Spring is the breeding season for most birds, but how do birds mate? Coming together in sexual copulation is essential to fertilize eggs to raise young birds, but the sex act is only a brief part of the courtship and pair bonds between birds.
The Reproductive Anatomy of Birds
Most birds do not have the same reproductive body parts as mammals. Instead, both male and female birds have a cloaca. This is one opening (also called the vent) that serves as the bodily exit for their digestive, urinary, and reproductive systems. This means the same opening that excretes feces and urine is the opening from which eggs are laid. During the breeding season, the cloaca swells and protrudes slightly outside the body, while during the rest of the year it is much less prominent.
When birds are ready to breed, their reproductive organs, the testes and ovaries, swell and produce the sperm and ova. Male birds store sperm in their cloaca until an opportunity to mate arises, and females will receive that sperm into their cloaca before it travels deeper into their bodies to fertilize their ova and begin egg formation.
Watch Now: How Do Birds Mate?
The courtship between a pair of birds can last much longer than the actual act of copulation. Courtship behavior may include several stages, from initially claiming territory to actually wooing a prospective mate with visual and auditory displays such as stunning plumage, spectacular flights, intricate songs, or even elaborate dances. The courtship period is when a male bird shows off his health and strength to convince a female that he is her best possible mate and will help her create the strongest, healthiest chicks with the best chance to survive.
How Birds Have Sex
Once a female bird is receptive to a mate, whether it is a new mate every breeding season or simply renewing ties with a life-long partner, the actual mating can take place. The positions and postures birds assume to mate can vary, but the most common is for the male bird to balance on top of the female. The female may hunch, lay down, or bow to give the male easier balance. She will then move her tail aside to expose her cloaca to his reach, and he will arch his body so his cloaca can touch hers. The brief rubbing of cloacas may last less than a second, but the sperm is transferred quickly during this "cloacal kiss" and the mating is complete. The balancing may take longer as the birds stay touching one another, and several "kisses" might occur within a few moments. Birds will remain excited by their hormones for a week or more and may mate several times during that period to increase the chances of successful insemination.
Some bird species, most notably several species of swans, geese, and ducks, do not have cloacas, but instead male birds have an actual phallus (penis) that is inserted into the female during mating. The penis is formed by an extension of the cloacal wall, and unlike mammals, is erected by lymph rather than blood. Having a penis helps different types of waterfowl mate in the water without the sperm washing away from an exposed cloaca. Several other bird species, including cassowaries, kiwis, and ostriches, also have penises rather than cloacas, but the mating act is still only a brief encounter.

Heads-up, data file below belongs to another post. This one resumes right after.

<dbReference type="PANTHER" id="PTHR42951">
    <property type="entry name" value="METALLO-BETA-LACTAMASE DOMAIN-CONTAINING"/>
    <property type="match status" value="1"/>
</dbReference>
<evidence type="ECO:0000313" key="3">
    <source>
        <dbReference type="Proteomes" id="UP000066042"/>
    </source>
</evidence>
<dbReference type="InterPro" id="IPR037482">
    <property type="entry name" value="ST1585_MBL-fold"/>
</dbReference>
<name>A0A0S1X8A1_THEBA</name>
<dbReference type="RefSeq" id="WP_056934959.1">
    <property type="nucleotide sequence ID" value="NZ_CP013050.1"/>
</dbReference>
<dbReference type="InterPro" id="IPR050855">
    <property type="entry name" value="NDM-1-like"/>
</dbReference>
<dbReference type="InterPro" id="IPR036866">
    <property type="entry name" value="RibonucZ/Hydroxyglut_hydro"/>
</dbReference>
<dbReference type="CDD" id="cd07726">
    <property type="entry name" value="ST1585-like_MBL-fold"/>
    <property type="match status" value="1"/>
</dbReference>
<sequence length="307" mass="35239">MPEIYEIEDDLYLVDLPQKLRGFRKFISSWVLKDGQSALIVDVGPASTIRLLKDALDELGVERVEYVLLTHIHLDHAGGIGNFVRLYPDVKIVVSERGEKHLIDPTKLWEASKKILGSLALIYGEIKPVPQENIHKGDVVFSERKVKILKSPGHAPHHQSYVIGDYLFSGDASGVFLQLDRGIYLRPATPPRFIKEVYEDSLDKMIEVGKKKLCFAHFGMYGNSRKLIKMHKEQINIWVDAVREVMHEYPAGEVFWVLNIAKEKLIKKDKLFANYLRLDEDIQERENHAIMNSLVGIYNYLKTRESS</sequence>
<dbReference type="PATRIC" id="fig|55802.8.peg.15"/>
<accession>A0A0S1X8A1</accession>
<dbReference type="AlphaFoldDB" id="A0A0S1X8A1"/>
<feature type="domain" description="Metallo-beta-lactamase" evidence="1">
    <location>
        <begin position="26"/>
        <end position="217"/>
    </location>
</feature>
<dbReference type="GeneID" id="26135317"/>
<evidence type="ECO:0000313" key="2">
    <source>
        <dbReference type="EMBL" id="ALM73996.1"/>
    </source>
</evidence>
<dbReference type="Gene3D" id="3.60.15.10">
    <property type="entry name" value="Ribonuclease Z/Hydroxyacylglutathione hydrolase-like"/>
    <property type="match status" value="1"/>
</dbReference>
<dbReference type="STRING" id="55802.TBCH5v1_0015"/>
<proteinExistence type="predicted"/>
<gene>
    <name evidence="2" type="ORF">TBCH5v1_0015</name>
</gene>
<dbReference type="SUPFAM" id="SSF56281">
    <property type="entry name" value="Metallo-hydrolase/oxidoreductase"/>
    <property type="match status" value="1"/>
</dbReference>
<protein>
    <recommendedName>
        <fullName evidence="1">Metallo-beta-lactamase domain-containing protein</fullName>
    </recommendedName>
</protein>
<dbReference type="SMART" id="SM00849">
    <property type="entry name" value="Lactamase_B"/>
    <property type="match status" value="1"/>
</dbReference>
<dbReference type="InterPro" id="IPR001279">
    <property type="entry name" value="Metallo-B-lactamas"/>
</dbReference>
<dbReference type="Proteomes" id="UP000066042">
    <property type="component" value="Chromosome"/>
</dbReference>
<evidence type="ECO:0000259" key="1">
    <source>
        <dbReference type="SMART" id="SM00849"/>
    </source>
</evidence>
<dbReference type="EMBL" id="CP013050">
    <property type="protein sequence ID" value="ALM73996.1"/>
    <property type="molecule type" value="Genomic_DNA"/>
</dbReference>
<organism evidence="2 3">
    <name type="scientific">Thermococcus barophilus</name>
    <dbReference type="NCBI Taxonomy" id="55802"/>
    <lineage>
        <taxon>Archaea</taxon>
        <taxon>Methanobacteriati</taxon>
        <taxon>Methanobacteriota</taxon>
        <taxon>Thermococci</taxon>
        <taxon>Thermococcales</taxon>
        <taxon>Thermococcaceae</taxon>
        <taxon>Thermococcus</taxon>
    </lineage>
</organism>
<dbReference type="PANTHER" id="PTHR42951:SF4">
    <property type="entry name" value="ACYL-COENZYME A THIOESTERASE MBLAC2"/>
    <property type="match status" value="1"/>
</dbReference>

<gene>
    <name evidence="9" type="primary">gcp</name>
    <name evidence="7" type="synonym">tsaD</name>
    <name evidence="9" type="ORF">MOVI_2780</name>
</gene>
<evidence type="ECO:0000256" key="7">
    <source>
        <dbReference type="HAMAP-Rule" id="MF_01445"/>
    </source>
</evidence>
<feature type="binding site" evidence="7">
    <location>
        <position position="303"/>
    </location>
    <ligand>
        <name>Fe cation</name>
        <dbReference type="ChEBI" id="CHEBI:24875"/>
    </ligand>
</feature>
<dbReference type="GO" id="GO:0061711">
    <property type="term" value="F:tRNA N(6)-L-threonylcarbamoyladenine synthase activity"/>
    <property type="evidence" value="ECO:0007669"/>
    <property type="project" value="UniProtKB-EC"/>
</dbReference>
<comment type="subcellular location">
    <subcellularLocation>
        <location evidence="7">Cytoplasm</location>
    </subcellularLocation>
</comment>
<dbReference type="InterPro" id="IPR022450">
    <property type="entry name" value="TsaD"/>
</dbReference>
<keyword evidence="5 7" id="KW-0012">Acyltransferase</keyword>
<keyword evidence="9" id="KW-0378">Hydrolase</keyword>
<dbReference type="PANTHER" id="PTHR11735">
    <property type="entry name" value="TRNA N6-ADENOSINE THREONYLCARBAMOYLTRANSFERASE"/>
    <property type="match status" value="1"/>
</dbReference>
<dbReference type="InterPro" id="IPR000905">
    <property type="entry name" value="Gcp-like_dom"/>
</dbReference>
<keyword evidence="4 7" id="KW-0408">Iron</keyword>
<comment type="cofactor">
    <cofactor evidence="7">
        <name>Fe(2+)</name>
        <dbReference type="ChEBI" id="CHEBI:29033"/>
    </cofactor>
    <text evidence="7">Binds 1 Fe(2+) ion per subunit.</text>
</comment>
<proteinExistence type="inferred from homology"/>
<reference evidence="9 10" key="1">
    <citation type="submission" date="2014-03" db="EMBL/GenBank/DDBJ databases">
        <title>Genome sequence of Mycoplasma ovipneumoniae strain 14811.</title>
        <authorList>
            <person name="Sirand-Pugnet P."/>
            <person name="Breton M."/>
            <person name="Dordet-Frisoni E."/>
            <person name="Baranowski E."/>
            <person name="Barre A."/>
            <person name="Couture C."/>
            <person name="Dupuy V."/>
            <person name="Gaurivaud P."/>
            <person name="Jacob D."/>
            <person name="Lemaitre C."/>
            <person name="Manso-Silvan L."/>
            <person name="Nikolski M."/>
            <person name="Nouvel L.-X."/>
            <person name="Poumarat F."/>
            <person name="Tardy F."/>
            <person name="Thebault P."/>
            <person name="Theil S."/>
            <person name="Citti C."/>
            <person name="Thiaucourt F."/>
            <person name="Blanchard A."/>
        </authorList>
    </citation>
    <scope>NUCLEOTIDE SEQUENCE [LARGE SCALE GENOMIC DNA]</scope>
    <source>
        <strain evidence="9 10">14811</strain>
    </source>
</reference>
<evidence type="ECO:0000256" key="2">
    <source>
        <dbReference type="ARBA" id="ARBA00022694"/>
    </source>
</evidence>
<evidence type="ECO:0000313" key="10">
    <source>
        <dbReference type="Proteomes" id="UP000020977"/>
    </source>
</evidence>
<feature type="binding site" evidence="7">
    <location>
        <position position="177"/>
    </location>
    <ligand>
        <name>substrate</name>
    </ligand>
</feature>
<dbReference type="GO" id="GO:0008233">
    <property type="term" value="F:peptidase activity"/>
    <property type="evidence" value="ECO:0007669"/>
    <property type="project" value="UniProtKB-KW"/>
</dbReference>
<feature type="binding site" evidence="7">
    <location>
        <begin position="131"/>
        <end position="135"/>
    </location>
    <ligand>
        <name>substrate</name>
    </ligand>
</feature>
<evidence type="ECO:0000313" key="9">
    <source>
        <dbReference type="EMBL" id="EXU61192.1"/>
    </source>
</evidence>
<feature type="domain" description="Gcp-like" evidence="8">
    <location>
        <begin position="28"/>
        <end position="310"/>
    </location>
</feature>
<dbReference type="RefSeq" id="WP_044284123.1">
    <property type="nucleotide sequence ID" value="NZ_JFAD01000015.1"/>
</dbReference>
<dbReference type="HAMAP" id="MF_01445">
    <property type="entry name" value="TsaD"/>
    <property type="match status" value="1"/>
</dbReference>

After mating, the sperm travels to the ova for fertilization. Eggs may be laid in just a few days or it may be several months before eggs are ready to be laid and the final brooding of the nest begins.
If You See Mating Birds
Many birders are at first thrilled to see unique bird behavior, then quickly become embarrassed when they realize they are watching birds mate. Because the mating act is so brief, being observed does not typically disturb the birds, but it is important to realize that this is still a delicate time for bird pairs.
If you see mating birds, it is best to keep your distance, as approaching more closely may spook the birds and force them to leave, which can interrupt their courtship or hurt their bond. This may also cause difficulties for raising a brood or completing a successful mating if the pair splits prematurely. If they are severely disturbed, they may leave their carefully chosen territory and be forced to relocate to a less suitable area that may not provide for all their hatchlings' needs.
After the birds have mated, they may remain nearby to nest and raise their brood. This can provide a unique opportunity for birders to observe a growing bird family, but the same caution should be taken to stay away from the nest in order to safeguard young birds. Too much attention can distress parent birds, forcing them to abandon the nest or hatchlings. Drawing attention to the nest can also attract predators, and birders should take great care to not disturb nesting birds in any way.
Seeing mating birds can be exciting, and it's a great reminder of how special spring birding can be. By understanding how birds reproduce, birders can better realize what unique behaviors they see in the field and can take steps to protect nesting birds and their young.